Since 1997, the policy function for women and equalities issues has been located in eight different government departments. In the last two years alone, four different Ministers based in three different departments have held the brief for Women and Equalities. The most recent change in leadership has led to a situation where the ministerial team is split across two departments, with the civil servants supporting them in a third department.
Each move brings disruption and incurs costs. Each change of leadership requires time for a new Minister to get to grips with the brief. In each new department there will be beneficial policy synergies, but none of these departments has had an overwhelming claim to be the home of equalities in Whitehall, and the benefits have been incidental and short-lived rather than part of a planned strategy.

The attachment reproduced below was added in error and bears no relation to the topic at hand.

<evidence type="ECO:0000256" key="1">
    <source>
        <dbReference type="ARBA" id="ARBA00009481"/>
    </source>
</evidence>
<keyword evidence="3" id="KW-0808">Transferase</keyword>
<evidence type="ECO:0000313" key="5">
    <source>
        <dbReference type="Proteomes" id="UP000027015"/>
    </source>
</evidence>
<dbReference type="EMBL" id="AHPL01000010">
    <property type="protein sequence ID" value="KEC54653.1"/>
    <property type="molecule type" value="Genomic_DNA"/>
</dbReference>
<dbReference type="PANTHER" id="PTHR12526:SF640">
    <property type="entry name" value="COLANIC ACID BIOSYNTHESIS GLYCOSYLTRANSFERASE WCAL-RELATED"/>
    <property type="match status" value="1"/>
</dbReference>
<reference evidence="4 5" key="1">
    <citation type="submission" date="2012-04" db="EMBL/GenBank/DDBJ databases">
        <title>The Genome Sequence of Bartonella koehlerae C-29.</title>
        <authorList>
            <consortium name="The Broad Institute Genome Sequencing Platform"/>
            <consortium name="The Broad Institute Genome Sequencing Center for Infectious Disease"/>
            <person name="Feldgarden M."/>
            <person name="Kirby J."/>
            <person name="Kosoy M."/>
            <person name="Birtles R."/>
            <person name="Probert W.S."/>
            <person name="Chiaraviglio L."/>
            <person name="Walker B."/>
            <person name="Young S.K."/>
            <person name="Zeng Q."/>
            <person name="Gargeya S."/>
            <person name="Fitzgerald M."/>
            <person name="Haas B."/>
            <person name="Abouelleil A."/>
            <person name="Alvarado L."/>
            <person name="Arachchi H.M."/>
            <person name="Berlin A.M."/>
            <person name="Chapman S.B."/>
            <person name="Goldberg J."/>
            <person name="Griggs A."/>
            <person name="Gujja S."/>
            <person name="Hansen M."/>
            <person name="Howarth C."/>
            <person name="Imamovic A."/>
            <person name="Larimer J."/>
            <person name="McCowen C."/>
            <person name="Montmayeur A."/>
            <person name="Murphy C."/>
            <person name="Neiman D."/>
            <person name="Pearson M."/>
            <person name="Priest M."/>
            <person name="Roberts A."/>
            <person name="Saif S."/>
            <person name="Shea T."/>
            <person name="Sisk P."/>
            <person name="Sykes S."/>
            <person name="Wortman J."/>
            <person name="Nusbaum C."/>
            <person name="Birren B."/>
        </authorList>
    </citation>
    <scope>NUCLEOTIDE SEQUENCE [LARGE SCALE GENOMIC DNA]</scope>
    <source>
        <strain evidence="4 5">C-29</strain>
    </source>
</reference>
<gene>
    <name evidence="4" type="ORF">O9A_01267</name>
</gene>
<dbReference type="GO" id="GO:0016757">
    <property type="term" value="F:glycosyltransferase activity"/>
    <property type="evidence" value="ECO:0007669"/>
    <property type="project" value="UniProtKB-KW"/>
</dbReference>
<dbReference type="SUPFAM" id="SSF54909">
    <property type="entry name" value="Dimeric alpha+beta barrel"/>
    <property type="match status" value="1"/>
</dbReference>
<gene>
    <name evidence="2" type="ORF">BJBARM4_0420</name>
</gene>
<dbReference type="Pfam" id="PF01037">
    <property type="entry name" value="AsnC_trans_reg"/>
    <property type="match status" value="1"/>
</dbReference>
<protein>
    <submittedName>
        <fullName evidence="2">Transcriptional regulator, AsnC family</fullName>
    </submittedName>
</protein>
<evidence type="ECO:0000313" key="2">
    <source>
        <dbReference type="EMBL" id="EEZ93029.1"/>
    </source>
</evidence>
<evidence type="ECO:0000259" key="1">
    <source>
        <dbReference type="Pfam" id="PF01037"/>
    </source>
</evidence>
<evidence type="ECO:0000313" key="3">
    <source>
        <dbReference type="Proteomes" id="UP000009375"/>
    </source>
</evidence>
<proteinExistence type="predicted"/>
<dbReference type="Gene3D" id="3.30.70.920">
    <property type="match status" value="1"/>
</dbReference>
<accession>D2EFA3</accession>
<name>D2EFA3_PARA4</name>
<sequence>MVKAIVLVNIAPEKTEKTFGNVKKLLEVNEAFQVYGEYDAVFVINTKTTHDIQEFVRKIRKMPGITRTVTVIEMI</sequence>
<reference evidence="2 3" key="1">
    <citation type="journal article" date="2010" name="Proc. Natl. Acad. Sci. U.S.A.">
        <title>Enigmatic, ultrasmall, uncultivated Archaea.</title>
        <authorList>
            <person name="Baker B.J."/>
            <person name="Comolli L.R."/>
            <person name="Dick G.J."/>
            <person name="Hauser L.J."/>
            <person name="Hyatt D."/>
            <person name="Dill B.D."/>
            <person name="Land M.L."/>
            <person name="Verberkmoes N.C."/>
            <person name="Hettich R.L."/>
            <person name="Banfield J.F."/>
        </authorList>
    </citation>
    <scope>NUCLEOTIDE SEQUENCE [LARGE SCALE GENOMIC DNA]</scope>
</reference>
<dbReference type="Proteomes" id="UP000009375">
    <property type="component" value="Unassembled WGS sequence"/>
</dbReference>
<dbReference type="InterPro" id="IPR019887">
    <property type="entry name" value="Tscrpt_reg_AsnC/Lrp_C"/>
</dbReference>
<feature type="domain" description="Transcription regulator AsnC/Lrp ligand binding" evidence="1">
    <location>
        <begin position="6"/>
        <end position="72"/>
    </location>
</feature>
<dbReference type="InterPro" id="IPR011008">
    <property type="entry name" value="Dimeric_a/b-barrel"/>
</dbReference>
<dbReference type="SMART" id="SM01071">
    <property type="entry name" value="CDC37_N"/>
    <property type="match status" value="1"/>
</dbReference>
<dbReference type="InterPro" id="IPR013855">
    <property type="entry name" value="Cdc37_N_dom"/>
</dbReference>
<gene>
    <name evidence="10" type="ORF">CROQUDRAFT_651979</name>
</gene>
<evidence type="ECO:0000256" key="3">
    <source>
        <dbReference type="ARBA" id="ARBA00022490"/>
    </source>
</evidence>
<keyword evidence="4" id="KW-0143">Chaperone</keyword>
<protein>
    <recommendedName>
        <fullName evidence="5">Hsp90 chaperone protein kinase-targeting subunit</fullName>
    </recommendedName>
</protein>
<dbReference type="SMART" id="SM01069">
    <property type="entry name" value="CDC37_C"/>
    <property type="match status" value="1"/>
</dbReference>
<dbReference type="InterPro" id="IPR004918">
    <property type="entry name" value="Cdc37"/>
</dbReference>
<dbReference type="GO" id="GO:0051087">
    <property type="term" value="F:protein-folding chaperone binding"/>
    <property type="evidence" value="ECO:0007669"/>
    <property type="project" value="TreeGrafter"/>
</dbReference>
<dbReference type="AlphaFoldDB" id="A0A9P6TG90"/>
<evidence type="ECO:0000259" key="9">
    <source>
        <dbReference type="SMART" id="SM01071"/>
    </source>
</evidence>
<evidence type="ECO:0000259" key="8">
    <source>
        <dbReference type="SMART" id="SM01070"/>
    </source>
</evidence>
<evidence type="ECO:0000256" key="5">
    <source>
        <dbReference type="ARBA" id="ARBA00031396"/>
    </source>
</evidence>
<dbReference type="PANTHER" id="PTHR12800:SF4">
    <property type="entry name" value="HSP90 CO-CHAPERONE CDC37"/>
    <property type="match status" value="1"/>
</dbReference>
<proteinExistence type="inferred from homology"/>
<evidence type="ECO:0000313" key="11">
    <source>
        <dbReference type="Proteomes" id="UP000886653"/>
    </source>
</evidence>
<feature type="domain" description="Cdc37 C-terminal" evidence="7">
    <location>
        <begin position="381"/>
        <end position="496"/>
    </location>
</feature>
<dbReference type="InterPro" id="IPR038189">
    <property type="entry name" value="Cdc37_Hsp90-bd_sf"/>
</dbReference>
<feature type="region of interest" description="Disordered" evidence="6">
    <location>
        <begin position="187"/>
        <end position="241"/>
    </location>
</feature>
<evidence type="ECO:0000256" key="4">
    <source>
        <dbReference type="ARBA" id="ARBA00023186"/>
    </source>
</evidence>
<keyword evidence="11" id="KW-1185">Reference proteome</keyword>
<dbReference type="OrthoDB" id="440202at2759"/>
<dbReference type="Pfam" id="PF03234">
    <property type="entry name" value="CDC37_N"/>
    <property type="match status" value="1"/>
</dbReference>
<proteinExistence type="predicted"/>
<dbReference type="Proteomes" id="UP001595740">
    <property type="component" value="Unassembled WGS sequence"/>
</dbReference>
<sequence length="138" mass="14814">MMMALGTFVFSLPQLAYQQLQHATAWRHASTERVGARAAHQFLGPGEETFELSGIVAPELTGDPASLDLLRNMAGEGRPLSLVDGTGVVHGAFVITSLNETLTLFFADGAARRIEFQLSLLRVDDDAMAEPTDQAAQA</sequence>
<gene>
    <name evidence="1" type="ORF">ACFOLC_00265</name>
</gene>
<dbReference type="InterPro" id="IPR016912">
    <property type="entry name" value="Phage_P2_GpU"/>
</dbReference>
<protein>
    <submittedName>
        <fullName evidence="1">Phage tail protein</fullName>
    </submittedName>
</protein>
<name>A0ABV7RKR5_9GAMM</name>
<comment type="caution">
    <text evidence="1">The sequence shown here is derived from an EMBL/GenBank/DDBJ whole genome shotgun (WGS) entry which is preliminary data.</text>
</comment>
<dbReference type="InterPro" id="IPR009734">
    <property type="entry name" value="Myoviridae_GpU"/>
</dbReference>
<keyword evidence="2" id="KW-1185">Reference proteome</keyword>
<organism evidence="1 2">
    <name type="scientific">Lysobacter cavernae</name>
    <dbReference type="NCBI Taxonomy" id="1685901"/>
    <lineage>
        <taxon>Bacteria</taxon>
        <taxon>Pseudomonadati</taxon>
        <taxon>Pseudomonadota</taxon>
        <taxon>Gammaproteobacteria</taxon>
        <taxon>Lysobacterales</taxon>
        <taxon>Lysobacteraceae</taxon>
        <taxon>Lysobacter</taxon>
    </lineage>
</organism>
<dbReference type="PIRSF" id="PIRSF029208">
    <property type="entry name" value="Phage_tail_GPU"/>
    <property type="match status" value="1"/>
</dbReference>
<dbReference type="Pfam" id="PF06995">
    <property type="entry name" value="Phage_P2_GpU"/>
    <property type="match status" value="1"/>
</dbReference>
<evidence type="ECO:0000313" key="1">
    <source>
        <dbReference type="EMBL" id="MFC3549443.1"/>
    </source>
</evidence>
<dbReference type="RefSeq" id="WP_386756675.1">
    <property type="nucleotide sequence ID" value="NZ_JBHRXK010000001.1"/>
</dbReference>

This level of movement and fragmentation is unsatisfactory and unsustainable if we want the Government Equalities Office (GEO) to be an effective engine of change towards a more equal society across government. As well as stability, GEO needs resources, ministerial time, and authority for its cross-governmental role.
A Cabinet sub-committee for equalities should be established and a cross-government equalities strategy developed, both led by the Minister for Women and Equalities. GEO should be represented separately and distinctly within the financial accounts and departmental plan of its current home department.
In the long term, the GEO’s next move should be to the Cabinet Office. There, it should co-ordinate and monitor work across Whitehall on all equalities strands, with a remit to hold individual departments’ feet to the fire on mainstreaming equalities in their own policy areas.
The part-time nature of the role of Minister for Women and Equalities contributes to instability, reduces its capacity and risks giving the impression that these issues are an afterthought rather than a thread that ought to run through all government policy-making. The Minister should also find a long-term home in the Cabinet Office as a full-time role.
Published: 5 June 2018